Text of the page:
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From Rick Reumann <strut...@reumann.net>
Subject Re: Interesting problem...
Date Fri, 18 Mar 2005 19:20:14 GMT
I posed your question to a colleague of mine, because this problem is 
way beyond my puny knowledge. Anyway, his response, for what it's worth:

 >>>>>
My first instinct is to call this a Supremely Bad Idea.  There WILL be
conflicts.  You can bet on it.  Best to have a single "maintenance"
process on a single host that fails over as needed.  Alternatively, rely
on shared/exclusive table-level locking which is extremely efficient,
widely supported, and does not suffer from the issues that row-level
locking is famous for.

If the random number generator is still insisted upon, there are
standard solutions for seeding it.  The java.security.SecureRandom class
uses host and network performance and latency metrics to seed itself.
While that might not be quite as well-seeded as a "pot of boiling
water", it's pretty darn close.

If that's not sufficient and you're running on a UNIX-style system
(Linux, BSD, Solaris, etc), you can read a block from /dev/random and
seed your generator with that.  It's a system-level random state that
survives reboot.

Finally, you can seed it with a UUID.  Most containers these days
provide some sort of UUID service, and if not then there are example
UUID generators all over the net.
<<<<<

<original uncommented post left below for reference:>

Frank W. Zammetti wrote the following on 3/18/2005 10:35 AM:
> Oh boy, I got a good one!  It's only related to Struts in that the
> application in question is Struts-based, so I hope no one minds a semi-OT
> question...
> 
> Here's the situation... An app I wrote has a daemon thread that is spawned
> at startup (from a Struts plugin) that does periodic background processing
> tasks.  This works great, never had a bit of trouble.
> 
> Now though, the app is moving from a single server to a clusted environment.
> 
> So, what's going to happen is that each server in the cluster will have
> its own instance of the thread running on it.  Not a huge problem except
> that I have to be sure only one instance of the thread (i.e., one server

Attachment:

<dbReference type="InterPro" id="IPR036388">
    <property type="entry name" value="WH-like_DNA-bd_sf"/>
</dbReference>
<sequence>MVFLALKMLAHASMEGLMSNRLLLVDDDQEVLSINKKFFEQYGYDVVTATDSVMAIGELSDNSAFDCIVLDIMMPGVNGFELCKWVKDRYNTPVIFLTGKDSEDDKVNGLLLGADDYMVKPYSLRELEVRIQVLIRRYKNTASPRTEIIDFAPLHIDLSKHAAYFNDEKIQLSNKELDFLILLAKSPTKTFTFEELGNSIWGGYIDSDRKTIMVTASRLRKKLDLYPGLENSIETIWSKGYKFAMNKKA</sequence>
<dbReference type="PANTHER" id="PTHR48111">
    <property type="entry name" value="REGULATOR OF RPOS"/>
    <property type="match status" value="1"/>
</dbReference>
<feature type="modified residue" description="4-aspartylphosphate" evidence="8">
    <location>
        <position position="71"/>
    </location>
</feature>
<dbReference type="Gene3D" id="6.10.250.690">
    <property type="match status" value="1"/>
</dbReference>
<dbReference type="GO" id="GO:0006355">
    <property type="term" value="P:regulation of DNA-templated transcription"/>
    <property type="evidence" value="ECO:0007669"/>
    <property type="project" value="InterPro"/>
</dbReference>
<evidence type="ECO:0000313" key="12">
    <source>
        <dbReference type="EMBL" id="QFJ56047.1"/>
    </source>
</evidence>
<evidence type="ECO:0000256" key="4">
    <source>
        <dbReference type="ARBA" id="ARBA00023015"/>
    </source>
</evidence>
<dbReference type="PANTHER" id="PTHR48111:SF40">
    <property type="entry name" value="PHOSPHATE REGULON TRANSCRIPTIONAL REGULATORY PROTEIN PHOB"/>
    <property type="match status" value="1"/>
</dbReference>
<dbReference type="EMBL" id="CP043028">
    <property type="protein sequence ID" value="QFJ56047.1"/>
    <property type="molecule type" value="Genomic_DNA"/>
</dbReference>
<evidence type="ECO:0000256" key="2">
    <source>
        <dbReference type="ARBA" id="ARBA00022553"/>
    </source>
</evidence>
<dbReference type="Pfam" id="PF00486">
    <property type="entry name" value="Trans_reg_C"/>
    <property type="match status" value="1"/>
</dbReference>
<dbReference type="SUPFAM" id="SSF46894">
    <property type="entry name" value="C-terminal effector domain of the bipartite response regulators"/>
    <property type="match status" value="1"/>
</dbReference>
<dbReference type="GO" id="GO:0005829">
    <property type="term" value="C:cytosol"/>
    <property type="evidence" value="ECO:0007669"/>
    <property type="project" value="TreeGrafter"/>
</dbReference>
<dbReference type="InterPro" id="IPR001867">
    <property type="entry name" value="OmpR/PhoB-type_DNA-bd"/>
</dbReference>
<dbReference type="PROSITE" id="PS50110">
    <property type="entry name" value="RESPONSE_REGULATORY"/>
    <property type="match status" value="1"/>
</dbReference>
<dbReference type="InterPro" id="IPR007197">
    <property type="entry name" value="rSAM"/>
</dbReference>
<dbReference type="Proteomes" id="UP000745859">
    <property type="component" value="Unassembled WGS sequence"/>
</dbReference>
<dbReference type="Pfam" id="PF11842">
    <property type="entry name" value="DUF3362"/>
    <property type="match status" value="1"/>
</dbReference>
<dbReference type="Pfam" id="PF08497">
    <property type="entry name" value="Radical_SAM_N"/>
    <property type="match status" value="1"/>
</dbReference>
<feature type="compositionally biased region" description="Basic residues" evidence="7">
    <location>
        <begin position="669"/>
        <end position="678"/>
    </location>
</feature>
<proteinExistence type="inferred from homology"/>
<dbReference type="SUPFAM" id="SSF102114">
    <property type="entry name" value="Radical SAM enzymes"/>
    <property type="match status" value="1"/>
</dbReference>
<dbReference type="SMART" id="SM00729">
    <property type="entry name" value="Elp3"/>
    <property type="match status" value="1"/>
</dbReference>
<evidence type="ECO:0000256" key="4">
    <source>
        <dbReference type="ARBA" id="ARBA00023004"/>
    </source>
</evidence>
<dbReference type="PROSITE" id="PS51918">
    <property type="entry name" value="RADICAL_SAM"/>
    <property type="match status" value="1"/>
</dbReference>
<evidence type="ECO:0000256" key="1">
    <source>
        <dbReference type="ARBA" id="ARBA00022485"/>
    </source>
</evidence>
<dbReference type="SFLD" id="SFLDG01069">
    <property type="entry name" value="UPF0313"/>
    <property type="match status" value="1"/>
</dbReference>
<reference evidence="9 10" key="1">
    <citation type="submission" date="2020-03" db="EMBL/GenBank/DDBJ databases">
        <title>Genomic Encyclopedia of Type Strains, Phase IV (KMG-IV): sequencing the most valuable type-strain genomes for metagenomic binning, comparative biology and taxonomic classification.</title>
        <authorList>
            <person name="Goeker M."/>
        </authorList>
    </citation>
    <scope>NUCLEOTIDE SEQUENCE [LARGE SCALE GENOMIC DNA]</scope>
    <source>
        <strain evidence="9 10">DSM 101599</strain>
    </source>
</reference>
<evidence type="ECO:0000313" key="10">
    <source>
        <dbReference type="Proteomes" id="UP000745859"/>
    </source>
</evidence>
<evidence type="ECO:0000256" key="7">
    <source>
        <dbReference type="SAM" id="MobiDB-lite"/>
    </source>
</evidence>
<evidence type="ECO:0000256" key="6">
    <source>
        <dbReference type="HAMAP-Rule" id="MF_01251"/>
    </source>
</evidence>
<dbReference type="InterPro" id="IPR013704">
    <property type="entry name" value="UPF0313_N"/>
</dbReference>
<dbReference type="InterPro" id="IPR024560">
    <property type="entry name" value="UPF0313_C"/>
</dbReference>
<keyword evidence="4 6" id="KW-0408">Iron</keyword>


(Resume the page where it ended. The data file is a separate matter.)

> in the cluster) is executing concurrently.
> 
> The easy solution is just a database table that is checked when the thread
> wakes up.  If there is no entry in it, then there is no other instance
> running, so it can write an entry to the table and go off and do its
> thing.
> 
> I want to be extremely certain that no issues arise in terms of one
> instance of the thread reading from the database while another instance is
> writing, etc.  So, aside from transactional database calls and row-level
> locking, I want to do one more thing: I want the thread to sleep a random
> number of seconds (1-300) at startup.  This will ensure that, all the
> database locking and such aside, the threads should all be offset from one
> another in terms of when they run.
> 
> So, I need a random number generated when the thread starts up.  As we all
> know though, random number generation on most computers that don't have
> something like a Brownian motion sensor attached stuck in a cup of boiling
> coffee can't generate truly random numbers.  So, in theory, what could
> happen is that if all the servers in the cluster come up at the same time,
> the threads could wind up running at the same time regardless of the
> random sleep at the start!  It might never happen in reality, small
> fluctuations would probably offset them anyway, but I want to be more
> certain than that.
> 
> So now we're at the crux of the problem...
> 
> I can't just seed the random number generator with the current time
> because it concievably might not be random enough.  So, I thought I could
> just tally up the octets of the server's IP address and add that to the
> current time.  Then the seed on each server should be different enough.
> 
> But, there doesn't appear to be any way to get the server IP address
> independant of a request, so I can't get at it in my plugin.  Anyone know
> differently?
> 
> Assuming that is the case, can anyone think of any other way to seed the
> generator that would ensure a different value on different machines in the
> cluster?  There are some options like encoding the individual server names
> in my app's config file with a different seed value for each, but that
> makes maintenance a pain if a new server is added or one removed or
> addresses simply changed.
> 
> Any ideas?  Thanks!
> 


-- 
Rick

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